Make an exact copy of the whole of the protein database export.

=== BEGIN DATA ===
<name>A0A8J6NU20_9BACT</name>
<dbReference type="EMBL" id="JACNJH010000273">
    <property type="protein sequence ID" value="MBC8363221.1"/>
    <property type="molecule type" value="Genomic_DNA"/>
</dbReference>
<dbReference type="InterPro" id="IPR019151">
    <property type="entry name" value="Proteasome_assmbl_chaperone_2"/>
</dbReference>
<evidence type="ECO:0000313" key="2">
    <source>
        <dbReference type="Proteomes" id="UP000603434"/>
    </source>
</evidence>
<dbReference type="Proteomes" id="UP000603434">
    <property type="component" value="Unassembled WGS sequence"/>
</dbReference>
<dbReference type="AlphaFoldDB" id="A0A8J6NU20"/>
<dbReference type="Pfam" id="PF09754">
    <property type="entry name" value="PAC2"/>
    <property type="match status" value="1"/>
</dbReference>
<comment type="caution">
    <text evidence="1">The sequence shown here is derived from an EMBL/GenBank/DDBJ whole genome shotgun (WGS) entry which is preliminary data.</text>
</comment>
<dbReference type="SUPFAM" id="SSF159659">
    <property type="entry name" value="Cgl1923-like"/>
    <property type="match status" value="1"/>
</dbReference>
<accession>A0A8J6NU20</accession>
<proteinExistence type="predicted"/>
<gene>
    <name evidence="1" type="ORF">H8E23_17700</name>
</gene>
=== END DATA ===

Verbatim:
<name>A0A8J6NU20_9BACT</name>
<dbReference type="EMBL" id="JACNJH010000273">
    <property type="protein sequence ID" value="MBC8363221.1"/>
    <property type="molecule type" value="Genomic_DNA"/>
</dbReference>
<dbReference type="InterPro" id="IPR019151">
    <property type="entry name" value="Proteasome_assmbl_chaperone_2"/>
</dbReference>
<evidence type="ECO:0000313" key="2">
    <source>
        <dbReference type="Proteomes" id="UP000603434"/>
    </source>
</evidence>
<dbReference type="Proteomes" id="UP000603434">
    <property type="component" value="Unassembled WGS sequence"/>
</dbReference>
<dbReference type="AlphaFoldDB" id="A0A8J6NU20"/>
<dbReference type="Pfam" id="PF09754">
    <property type="entry name" value="PAC2"/>
    <property type="match status" value="1"/>
</dbReference>
<comment type="caution">
    <text evidence="1">The sequence shown here is derived from an EMBL/GenBank/DDBJ whole genome shotgun (WGS) entry which is preliminary data.</text>
</comment>
<dbReference type="SUPFAM" id="SSF159659">
    <property type="entry name" value="Cgl1923-like"/>
    <property type="match status" value="1"/>
</dbReference>
<accession>A0A8J6NU20</accession>
<proteinExistence type="predicted"/>
<gene>
    <name evidence="1" type="ORF">H8E23_17700</name>
</gene>